Less than a week before Christmas Day, the Joint Review Panel recommended the approval of the Enbridge Pipeline by the Federal government. Reactions have been as polarized as the preceding debate. Whether the pipeline is constructed as a direct result of the decision is, frankly, moot, as is any value judgment we attach. For now, we should place our cynicism on the shelf, and consider what is in front of us right now: Connections, the Report of the Joint Review for the Enbridge Northern Gateway Project.
The Report, produced by the National Energy Board and the Canadian Environmental Assessment Agency, is an invaluable document, irrespective of where one identifies on the spectrum of public opinion. Connections is essential reading for anyone with a strong interest in the Enbridge pipeline. Although positions in the debate are unlikely to change as a result of the report, you’ll notice, if you have the patience or even the interest in reading government reports, that virtually every major grievance against the project is cogently articulated in comprehensive detail.
Unfortunately, media attention has focused primarily on the 209 conditions included in the appendices. The conditions come across as superfluous without the underlying circumstances provided throughout the Report’s body. Placed in their proper context, the conditions are serious and stringent. Moreover, shortcomings in Enbridge’s development process are clearly identified and acknowledged throughout each of the Report’s 11 sections.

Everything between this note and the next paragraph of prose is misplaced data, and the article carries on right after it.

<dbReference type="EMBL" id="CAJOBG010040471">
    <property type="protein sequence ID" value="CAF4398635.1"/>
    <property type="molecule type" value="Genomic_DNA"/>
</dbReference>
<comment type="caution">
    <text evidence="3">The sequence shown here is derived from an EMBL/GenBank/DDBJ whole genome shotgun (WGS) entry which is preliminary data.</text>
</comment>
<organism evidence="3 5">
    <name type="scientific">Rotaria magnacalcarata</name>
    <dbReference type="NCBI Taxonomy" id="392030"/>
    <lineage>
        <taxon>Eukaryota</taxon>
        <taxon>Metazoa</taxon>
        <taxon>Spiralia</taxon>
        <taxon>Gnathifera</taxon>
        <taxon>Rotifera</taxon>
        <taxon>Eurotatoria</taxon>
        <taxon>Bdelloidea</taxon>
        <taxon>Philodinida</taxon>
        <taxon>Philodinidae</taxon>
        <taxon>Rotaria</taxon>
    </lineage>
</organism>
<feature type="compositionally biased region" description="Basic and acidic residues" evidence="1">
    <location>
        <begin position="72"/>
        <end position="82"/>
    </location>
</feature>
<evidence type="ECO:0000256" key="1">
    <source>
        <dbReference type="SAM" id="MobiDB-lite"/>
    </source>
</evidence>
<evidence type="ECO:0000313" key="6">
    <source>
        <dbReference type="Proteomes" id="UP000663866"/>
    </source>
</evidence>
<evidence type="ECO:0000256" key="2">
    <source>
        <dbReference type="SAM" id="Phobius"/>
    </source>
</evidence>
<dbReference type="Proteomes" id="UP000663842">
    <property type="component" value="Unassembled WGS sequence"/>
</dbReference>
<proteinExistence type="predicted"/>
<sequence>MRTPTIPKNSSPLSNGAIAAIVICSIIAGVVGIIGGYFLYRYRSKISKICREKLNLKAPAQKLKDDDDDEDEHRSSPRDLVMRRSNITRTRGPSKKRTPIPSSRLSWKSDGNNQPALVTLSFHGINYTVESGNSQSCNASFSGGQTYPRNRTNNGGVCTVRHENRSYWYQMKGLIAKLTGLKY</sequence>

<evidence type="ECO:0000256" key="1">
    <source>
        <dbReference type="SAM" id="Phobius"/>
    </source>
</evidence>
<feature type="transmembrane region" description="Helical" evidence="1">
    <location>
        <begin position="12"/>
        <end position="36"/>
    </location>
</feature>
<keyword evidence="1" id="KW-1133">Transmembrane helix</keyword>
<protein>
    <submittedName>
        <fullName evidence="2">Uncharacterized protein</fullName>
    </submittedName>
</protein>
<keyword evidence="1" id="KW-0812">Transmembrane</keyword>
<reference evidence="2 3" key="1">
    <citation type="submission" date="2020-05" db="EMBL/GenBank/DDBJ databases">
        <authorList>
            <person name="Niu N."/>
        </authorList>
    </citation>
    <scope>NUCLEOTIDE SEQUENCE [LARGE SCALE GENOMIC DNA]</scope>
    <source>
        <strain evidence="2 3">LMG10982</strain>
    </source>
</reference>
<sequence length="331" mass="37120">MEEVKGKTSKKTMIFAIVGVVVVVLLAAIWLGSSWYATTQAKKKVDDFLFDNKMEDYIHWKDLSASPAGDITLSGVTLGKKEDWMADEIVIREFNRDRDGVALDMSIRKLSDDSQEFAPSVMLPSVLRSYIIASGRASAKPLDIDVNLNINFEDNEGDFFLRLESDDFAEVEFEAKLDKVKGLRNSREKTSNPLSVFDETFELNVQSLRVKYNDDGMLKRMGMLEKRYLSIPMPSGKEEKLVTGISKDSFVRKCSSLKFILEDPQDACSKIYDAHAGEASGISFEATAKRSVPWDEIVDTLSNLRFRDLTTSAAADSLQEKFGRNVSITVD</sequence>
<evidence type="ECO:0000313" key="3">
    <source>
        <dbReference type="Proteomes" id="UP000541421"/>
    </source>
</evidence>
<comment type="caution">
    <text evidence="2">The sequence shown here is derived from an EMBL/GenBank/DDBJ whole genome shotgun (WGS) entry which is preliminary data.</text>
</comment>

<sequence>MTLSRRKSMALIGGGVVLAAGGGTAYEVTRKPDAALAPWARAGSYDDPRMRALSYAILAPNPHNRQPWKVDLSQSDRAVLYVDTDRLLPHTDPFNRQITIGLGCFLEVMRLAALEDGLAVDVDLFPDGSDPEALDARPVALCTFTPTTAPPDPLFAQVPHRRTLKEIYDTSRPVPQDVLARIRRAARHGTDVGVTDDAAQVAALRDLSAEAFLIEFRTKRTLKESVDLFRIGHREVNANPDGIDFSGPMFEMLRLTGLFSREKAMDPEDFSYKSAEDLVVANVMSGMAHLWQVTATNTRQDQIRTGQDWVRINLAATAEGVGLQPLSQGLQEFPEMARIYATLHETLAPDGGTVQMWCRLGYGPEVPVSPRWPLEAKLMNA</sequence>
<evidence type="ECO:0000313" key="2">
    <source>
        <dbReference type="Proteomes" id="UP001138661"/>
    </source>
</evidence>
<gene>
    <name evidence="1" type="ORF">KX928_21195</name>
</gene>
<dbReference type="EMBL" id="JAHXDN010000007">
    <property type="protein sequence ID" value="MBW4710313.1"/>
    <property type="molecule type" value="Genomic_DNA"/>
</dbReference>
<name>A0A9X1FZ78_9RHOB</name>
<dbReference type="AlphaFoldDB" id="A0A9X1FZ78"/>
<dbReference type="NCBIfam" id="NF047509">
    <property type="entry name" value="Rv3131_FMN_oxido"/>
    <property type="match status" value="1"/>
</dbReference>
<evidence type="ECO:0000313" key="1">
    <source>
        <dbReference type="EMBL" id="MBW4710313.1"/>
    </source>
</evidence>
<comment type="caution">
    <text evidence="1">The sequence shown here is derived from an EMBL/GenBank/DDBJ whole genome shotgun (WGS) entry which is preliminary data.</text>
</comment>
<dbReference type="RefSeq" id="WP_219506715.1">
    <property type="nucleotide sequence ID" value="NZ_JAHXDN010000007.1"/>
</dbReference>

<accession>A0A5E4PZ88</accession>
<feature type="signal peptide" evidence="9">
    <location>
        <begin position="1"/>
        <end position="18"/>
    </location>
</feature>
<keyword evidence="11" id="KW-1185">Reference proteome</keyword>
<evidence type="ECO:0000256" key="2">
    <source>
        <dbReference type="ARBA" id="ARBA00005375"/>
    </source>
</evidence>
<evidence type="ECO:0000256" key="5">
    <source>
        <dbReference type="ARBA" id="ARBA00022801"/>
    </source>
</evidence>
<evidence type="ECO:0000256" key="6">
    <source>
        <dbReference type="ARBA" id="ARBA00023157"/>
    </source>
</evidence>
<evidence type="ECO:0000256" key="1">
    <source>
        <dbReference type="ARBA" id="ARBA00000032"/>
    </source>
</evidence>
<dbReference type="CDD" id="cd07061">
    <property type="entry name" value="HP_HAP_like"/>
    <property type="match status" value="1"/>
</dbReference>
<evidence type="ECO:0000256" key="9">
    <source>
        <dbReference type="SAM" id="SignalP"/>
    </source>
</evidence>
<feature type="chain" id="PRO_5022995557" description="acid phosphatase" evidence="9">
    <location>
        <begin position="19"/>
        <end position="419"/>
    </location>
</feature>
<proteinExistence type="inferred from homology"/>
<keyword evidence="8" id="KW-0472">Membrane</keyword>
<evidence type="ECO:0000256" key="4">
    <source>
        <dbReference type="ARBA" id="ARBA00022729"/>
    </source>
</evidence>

For example: “Transport Canada confirmed that there are no provisions in Canadian marine shipping legislation that would make Northern Gateway’s marine voluntary commitments [. . .] mandatory or enforceable. The Panel finds that these voluntary commitments should be mandatory and enforceable [. . .].These conditions would be enforced by the National Energy Board.” And: “Michel First Nation indicated that Northern Gateway’s approach to consultation, which it described as ‘pan-Aboriginal,’ was an inappropriate approach.”
These are hardly the words of a one-sided assessment. Yet, the Joint Review Panel is rousing bitterness and intensifying opposition throughout the province. Multiple First Nations groups and advocates are threatening legal action; general opposition is more solid than ever; public and provincial opinions remain divided. Perhaps this antipathy stems from a general feeling that the decision is the beginning of the end for those committed to stopping the pipeline; the Report is simply documenting the changing of the tide. In reality, this may not be the end of the conversation but a relatively small step in the assessment process.
David Suzuki, in typical hyperbolic fashion, dismissed the Joint Review Panel’s Report as mere “rubber stamping” and a “foregone conclusion.” This is a shame, although not a surprise given Suzuki’s talent for exaggeration. Admittedly, the Panel’s decision warrants controversy, but only because it swings the process in favour of pro-pipeline parties. Even if read in its entirety, Connections will probably do little to dissuade those convinced that the decision is arbitrary and unfair. Nonetheless, the Report imparts some even-handedness and credibility to a narrative desperately in need of both.